Vietnam’s Bilateral Investment Treaties

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Op-Ed Commentary: Chris Devonshire-Ellis

Jul. 5 – Vietnam has been entering into bilateral investment treaties (BITs) with other countries since the early 1990s and continues to use such treaties today. Although many of these earlier treaties have now been superseded by more complicated and sophisticated trade agreements such as double taxation agreements (DTAs) and other bilateral mechanisms, BITs remain important for Vietnam and its trading partners, and particularly so for investors from emerging nations with relatively immature tax laws and regulatory environments. Vietnam’s BIT also serve to underpin the bilateral investment conditions between Vietnam and other developed and developing nations that have not yet negotiated DTA agreements with the country.

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Of the Indochinese nations, Vietnam has been the most active in upgrading its BIT agreements to more all-encompassing DTAs. By comparison, Cambodia currently has no DTAs in place, and Laos only two.

The purpose of a BIT between two countries is reciprocal encouragement, promotion and protection of investments in each other’s territories by companies based in either country. These treaties typically cover the following areas:

  • Scope and definition of investment;
  • Admission and establishment;
  • National treatment;
  • Most-favored-nation treatment;
  • Fair and equitable treatment;
  • Compensation in the event of expropriation or damage to the investment;
  • Guarantees of free transfers of funds; and
  • Dispute settlement mechanisms, both state-state and investor-state.

Vietnam has over 40 BITs in place, and continues to use them in its bilateral relationships. While the BIT signed between Vietnam and Italy was ratified way back in 1990, others still continue to be put into position. The BIT agreement between Vietnam and the United Arab Emirates, for example, was ratified in Abu Dhabi as recently as 2009.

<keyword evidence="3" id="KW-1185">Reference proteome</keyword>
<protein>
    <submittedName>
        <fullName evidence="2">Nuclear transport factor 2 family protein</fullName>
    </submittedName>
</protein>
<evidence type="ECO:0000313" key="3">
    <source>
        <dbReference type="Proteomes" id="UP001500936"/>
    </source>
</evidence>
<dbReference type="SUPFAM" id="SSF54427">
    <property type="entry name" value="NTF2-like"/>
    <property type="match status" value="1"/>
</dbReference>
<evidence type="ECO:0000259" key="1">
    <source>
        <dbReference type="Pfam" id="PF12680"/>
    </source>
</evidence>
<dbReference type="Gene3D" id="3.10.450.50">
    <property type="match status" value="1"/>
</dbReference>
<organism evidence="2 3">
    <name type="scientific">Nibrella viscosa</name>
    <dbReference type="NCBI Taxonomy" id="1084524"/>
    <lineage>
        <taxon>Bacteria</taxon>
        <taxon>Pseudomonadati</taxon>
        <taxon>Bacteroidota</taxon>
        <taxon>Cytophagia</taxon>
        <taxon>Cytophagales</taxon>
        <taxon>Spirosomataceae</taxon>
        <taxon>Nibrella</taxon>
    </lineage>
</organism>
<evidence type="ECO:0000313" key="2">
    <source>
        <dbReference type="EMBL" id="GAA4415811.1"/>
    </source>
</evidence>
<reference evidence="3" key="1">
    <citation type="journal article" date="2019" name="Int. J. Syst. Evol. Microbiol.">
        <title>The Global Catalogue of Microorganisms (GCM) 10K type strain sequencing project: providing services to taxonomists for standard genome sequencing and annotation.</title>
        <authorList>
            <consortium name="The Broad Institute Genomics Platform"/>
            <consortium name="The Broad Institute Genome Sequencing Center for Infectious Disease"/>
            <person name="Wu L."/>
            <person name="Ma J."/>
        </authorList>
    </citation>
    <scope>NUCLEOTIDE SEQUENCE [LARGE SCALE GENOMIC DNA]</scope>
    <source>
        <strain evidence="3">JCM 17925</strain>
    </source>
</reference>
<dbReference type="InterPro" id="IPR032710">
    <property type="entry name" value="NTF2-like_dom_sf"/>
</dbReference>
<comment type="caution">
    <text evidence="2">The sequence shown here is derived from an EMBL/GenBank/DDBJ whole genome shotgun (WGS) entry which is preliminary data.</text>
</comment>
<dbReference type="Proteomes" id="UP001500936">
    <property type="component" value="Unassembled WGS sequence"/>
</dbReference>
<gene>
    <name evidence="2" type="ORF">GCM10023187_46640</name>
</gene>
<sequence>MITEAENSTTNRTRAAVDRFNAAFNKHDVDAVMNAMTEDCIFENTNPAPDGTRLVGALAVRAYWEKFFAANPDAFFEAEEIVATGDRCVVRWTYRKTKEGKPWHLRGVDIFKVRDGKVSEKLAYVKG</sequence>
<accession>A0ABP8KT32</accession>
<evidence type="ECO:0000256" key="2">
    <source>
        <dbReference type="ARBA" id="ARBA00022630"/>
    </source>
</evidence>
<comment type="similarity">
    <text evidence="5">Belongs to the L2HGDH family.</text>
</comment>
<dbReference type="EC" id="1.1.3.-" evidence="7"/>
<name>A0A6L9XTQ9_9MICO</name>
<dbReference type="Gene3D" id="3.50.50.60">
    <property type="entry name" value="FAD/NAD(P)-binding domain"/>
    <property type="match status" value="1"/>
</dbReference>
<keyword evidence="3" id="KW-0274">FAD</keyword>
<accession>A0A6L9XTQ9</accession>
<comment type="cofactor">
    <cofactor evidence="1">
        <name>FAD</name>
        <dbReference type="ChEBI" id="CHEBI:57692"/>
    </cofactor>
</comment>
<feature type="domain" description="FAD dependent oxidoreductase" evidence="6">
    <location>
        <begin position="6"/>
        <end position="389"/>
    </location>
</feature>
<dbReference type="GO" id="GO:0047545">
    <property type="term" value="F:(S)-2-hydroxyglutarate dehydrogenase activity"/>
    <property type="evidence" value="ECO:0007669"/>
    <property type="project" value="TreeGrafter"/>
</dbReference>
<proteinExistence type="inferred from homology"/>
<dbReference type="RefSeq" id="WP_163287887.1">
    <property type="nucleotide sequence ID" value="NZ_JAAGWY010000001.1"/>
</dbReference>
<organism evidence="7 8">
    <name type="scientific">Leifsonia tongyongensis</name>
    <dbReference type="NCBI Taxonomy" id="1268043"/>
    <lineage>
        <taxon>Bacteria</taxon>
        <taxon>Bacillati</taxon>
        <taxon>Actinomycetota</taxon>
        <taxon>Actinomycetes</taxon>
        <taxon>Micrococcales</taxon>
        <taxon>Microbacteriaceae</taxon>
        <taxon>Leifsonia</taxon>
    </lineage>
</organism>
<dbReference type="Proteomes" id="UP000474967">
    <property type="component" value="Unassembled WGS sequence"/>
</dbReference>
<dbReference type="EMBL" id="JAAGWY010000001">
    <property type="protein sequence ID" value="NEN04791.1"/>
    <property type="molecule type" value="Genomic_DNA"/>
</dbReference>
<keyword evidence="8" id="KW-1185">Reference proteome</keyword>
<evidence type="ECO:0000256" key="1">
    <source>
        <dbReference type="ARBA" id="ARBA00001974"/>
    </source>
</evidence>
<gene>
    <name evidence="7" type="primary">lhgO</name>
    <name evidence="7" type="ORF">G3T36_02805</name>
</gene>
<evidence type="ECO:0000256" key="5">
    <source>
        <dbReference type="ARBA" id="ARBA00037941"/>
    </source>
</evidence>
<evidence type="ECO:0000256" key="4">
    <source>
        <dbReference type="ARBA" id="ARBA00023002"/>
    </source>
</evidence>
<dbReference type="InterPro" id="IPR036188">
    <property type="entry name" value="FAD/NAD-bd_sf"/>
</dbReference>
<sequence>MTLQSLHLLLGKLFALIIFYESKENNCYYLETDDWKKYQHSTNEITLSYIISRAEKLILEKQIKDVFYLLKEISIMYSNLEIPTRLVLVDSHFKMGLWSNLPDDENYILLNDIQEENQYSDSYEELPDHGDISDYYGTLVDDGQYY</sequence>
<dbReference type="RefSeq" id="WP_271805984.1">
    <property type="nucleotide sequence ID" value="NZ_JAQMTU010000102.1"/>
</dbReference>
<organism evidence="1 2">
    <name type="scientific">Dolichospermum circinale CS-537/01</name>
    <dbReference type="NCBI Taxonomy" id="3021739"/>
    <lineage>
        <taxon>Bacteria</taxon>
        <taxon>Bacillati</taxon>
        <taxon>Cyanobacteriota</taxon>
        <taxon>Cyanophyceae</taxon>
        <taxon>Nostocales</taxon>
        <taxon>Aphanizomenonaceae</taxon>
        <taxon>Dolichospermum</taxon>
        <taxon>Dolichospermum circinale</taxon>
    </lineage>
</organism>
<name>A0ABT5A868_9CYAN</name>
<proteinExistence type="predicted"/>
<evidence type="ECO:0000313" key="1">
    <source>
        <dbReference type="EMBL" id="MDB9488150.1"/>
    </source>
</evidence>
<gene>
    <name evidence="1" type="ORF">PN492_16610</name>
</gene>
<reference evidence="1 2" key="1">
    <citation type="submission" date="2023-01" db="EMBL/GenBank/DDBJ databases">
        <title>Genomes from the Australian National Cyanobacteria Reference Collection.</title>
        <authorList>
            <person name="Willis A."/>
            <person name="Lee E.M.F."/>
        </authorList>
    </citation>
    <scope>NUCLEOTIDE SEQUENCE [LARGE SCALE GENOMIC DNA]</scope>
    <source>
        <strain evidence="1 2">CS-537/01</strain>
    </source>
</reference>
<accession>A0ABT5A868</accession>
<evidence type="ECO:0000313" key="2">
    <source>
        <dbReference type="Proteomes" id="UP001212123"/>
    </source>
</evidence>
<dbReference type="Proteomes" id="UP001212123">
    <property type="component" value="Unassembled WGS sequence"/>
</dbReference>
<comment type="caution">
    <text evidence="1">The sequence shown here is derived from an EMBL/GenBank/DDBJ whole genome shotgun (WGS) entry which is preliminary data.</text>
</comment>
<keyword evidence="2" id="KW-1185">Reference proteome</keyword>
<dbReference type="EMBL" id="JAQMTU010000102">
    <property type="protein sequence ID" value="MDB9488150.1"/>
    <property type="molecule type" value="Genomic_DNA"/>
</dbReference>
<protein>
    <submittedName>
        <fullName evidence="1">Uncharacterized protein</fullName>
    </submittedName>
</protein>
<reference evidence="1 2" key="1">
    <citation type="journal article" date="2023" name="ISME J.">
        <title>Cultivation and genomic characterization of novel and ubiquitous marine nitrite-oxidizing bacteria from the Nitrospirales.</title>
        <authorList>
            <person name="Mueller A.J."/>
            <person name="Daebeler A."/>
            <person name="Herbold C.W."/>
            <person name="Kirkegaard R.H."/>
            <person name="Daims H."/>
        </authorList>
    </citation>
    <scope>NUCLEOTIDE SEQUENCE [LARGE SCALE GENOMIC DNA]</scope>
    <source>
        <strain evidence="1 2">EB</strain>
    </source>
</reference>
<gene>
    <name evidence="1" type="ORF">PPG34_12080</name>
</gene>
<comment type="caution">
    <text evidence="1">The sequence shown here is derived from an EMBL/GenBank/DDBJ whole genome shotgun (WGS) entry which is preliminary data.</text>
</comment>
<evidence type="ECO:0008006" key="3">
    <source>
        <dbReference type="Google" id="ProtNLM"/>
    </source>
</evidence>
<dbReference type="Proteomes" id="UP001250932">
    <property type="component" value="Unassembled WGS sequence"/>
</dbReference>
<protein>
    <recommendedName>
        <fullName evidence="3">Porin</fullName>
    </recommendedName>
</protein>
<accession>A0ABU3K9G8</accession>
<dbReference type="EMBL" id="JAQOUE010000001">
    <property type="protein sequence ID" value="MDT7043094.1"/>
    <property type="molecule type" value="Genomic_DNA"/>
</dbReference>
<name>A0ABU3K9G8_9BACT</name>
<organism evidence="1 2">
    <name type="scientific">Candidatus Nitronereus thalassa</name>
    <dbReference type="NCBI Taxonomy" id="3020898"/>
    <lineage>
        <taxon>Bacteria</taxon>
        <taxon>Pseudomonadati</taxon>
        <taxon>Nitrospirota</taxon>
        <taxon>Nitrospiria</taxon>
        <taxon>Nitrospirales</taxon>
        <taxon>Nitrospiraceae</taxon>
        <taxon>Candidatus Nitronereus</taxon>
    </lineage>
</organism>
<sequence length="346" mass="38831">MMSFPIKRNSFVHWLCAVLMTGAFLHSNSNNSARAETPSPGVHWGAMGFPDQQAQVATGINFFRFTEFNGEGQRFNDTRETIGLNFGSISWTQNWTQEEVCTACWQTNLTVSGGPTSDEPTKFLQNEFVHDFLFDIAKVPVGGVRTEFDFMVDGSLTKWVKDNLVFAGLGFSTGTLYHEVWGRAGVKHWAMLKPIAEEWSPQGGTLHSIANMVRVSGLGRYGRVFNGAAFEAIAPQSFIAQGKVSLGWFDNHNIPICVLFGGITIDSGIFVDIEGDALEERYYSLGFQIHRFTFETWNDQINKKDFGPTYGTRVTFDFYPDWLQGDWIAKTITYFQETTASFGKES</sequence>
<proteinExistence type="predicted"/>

While BIT agreements as a general rule of thumb may be now purely a matter of academic or historical interest among more developed nations with a wealth of DTA and other agreements under their belts, for some of the emerging nations such as Vietnam, BITs provide a useful starting mechanism for understanding the legal, tax and dispute resolution mechanisms for investors into the country. As such, BITs are a useful starting point to clarify legal and tax treatments under bilaterally agreed conditions and should be understood as a bilateral document of first resort when understanding the investment environment, and protection mechanisms that Vietnam offers its many trading partners.

These tend to be of particular importance for understanding the rights of companies investing from or into emerging markets throughout Asia, Africa, Latin America and the Middle East.

Vietnam has the following BITs in place:

Austria, Belarus, Belgium & Luxembourg, Bulgaria, Czech Republic, Denmark, Finland, France, Germany, Hungary, Italy, Latvia, Netherlands, Romania, Sweden, Switzerland and The United Kingdom

Argentina, Chile, Cuba and Venezuela

Middle East
Egypt and the UAE

Asia & Oceania
Australia, Cambodia, China, Indonesia, Japan, Malaysia, Singapore, South Korea, Tajikistan and Thailand

These documents may be downloaded in full, on a complimentary basis, from the Dezan Shira & Associates Online Resource Library.

Over the past few years, Dezan Shira & Associates has handled clients from numerous nations that have invested into the country. Many of these smaller, or still-emerging economies rely on their BIT agreements with Vietnam as the framework document to protect their investments into the country. For businesses from these nations, and especially from still emerging markets, these documents are a crucial part of understanding bilateral relationships and the protection they provide for investing in Vietnam.

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Chris Devonshire-Ellis is the founding partner of Dezan Shira & Associates. Established in 1992, the firm provides foreign direct investment advice into Asia on behalf of companies around the world, including SMEs from emerging markets within Africa, the Middle East, Latin America and emerging Asia. Please email for assistance or visit the firm’s website at for more information.

ASEAN Briefing contains details of double tax agreements, free trade agreements, and bilateral investment treaties between ASEAN, its members, and other countries around the world. ASEAN Briefing is a library source for researching tax and trade treaties, and is an essential guide for cross border tax planning. The site also includes news and treaty updates on ASEAN, China, India, the United States and Europe.